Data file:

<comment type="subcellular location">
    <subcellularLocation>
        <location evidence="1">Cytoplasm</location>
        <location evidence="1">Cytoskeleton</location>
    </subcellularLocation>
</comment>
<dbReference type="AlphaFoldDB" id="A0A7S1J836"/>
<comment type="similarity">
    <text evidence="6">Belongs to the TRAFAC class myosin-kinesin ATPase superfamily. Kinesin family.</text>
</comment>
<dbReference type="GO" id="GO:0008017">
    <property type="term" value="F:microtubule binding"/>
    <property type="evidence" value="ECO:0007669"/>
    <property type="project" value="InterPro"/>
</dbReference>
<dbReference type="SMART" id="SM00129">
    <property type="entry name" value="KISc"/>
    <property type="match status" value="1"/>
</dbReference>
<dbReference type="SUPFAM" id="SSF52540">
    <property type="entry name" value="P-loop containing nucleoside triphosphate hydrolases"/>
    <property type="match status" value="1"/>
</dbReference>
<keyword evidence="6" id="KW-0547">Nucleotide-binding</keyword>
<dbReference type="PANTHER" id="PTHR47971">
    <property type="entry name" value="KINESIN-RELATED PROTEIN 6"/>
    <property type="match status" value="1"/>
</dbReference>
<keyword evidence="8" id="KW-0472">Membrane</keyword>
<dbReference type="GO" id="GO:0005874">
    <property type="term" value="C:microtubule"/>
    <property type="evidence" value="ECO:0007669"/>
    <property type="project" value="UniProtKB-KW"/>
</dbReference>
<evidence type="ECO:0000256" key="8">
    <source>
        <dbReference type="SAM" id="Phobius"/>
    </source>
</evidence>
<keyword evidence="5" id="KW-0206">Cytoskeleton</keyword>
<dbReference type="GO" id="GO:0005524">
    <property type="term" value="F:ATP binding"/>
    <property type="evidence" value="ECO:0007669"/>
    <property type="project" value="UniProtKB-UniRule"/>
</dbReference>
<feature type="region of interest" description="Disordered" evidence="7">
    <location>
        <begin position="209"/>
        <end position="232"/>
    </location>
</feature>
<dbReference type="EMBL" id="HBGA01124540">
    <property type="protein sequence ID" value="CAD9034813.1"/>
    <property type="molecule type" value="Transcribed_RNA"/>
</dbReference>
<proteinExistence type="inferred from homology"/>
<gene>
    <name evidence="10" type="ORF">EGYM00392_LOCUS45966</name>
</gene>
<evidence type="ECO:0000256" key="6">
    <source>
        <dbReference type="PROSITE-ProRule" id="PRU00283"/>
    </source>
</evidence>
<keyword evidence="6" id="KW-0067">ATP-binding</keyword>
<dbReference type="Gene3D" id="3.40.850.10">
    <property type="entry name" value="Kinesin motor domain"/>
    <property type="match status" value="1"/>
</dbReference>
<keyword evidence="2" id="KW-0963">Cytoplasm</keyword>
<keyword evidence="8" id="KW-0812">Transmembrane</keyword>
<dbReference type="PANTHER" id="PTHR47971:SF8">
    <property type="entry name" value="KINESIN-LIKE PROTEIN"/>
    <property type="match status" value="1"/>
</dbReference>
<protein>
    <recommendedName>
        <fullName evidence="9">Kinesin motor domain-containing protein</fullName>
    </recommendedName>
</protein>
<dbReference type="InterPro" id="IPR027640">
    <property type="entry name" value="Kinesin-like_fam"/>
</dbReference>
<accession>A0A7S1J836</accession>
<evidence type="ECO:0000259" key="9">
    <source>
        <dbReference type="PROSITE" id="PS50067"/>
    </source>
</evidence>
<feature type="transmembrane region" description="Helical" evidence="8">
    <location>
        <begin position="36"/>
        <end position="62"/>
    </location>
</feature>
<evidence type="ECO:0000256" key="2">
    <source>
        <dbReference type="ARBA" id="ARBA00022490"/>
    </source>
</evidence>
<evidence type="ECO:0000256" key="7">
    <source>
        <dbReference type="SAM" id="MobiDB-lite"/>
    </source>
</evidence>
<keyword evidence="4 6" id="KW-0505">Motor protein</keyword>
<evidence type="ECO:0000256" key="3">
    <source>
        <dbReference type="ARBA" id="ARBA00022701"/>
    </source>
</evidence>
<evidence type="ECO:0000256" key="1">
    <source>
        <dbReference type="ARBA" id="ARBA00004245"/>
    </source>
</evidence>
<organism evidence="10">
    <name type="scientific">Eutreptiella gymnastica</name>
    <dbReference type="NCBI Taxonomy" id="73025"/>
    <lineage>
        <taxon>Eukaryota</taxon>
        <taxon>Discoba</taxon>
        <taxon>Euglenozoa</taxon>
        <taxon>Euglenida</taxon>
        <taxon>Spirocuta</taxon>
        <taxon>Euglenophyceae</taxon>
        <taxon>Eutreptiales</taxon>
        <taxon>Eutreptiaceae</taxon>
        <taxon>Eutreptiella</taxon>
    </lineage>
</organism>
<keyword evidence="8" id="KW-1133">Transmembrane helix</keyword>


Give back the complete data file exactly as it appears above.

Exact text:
<comment type="subcellular location">
    <subcellularLocation>
        <location evidence="1">Cytoplasm</location>
        <location evidence="1">Cytoskeleton</location>
    </subcellularLocation>
</comment>
<dbReference type="AlphaFoldDB" id="A0A7S1J836"/>
<comment type="similarity">
    <text evidence="6">Belongs to the TRAFAC class myosin-kinesin ATPase superfamily. Kinesin family.</text>
</comment>
<dbReference type="GO" id="GO:0008017">
    <property type="term" value="F:microtubule binding"/>
    <property type="evidence" value="ECO:0007669"/>
    <property type="project" value="InterPro"/>
</dbReference>
<dbReference type="SMART" id="SM00129">
    <property type="entry name" value="KISc"/>
    <property type="match status" value="1"/>
</dbReference>
<dbReference type="SUPFAM" id="SSF52540">
    <property type="entry name" value="P-loop containing nucleoside triphosphate hydrolases"/>
    <property type="match status" value="1"/>
</dbReference>
<keyword evidence="6" id="KW-0547">Nucleotide-binding</keyword>
<dbReference type="PANTHER" id="PTHR47971">
    <property type="entry name" value="KINESIN-RELATED PROTEIN 6"/>
    <property type="match status" value="1"/>
</dbReference>
<keyword evidence="8" id="KW-0472">Membrane</keyword>
<dbReference type="GO" id="GO:0005874">
    <property type="term" value="C:microtubule"/>
    <property type="evidence" value="ECO:0007669"/>
    <property type="project" value="UniProtKB-KW"/>
</dbReference>
<evidence type="ECO:0000256" key="8">
    <source>
        <dbReference type="SAM" id="Phobius"/>
    </source>
</evidence>
<keyword evidence="5" id="KW-0206">Cytoskeleton</keyword>
<dbReference type="GO" id="GO:0005524">
    <property type="term" value="F:ATP binding"/>
    <property type="evidence" value="ECO:0007669"/>
    <property type="project" value="UniProtKB-UniRule"/>
</dbReference>
<feature type="region of interest" description="Disordered" evidence="7">
    <location>
        <begin position="209"/>
        <end position="232"/>
    </location>
</feature>
<dbReference type="EMBL" id="HBGA01124540">
    <property type="protein sequence ID" value="CAD9034813.1"/>
    <property type="molecule type" value="Transcribed_RNA"/>
</dbReference>
<proteinExistence type="inferred from homology"/>
<gene>
    <name evidence="10" type="ORF">EGYM00392_LOCUS45966</name>
</gene>
<evidence type="ECO:0000256" key="6">
    <source>
        <dbReference type="PROSITE-ProRule" id="PRU00283"/>
    </source>
</evidence>
<keyword evidence="6" id="KW-0067">ATP-binding</keyword>
<dbReference type="Gene3D" id="3.40.850.10">
    <property type="entry name" value="Kinesin motor domain"/>
    <property type="match status" value="1"/>
</dbReference>
<keyword evidence="2" id="KW-0963">Cytoplasm</keyword>
<keyword evidence="8" id="KW-0812">Transmembrane</keyword>
<dbReference type="PANTHER" id="PTHR47971:SF8">
    <property type="entry name" value="KINESIN-LIKE PROTEIN"/>
    <property type="match status" value="1"/>
</dbReference>
<protein>
    <recommendedName>
        <fullName evidence="9">Kinesin motor domain-containing protein</fullName>
    </recommendedName>
</protein>
<dbReference type="InterPro" id="IPR027640">
    <property type="entry name" value="Kinesin-like_fam"/>
</dbReference>
<accession>A0A7S1J836</accession>
<evidence type="ECO:0000259" key="9">
    <source>
        <dbReference type="PROSITE" id="PS50067"/>
    </source>
</evidence>
<feature type="transmembrane region" description="Helical" evidence="8">
    <location>
        <begin position="36"/>
        <end position="62"/>
    </location>
</feature>
<evidence type="ECO:0000256" key="2">
    <source>
        <dbReference type="ARBA" id="ARBA00022490"/>
    </source>
</evidence>
<evidence type="ECO:0000256" key="7">
    <source>
        <dbReference type="SAM" id="MobiDB-lite"/>
    </source>
</evidence>
<keyword evidence="4 6" id="KW-0505">Motor protein</keyword>
<evidence type="ECO:0000256" key="3">
    <source>
        <dbReference type="ARBA" id="ARBA00022701"/>
    </source>
</evidence>
<evidence type="ECO:0000256" key="1">
    <source>
        <dbReference type="ARBA" id="ARBA00004245"/>
    </source>
</evidence>
<organism evidence="10">
    <name type="scientific">Eutreptiella gymnastica</name>
    <dbReference type="NCBI Taxonomy" id="73025"/>
    <lineage>
        <taxon>Eukaryota</taxon>
        <taxon>Discoba</taxon>
        <taxon>Euglenozoa</taxon>
        <taxon>Euglenida</taxon>
        <taxon>Spirocuta</taxon>
        <taxon>Euglenophyceae</taxon>
        <taxon>Eutreptiales</taxon>
        <taxon>Eutreptiaceae</taxon>
        <taxon>Eutreptiella</taxon>
    </lineage>
</organism>
<keyword evidence="8" id="KW-1133">Transmembrane helix</keyword>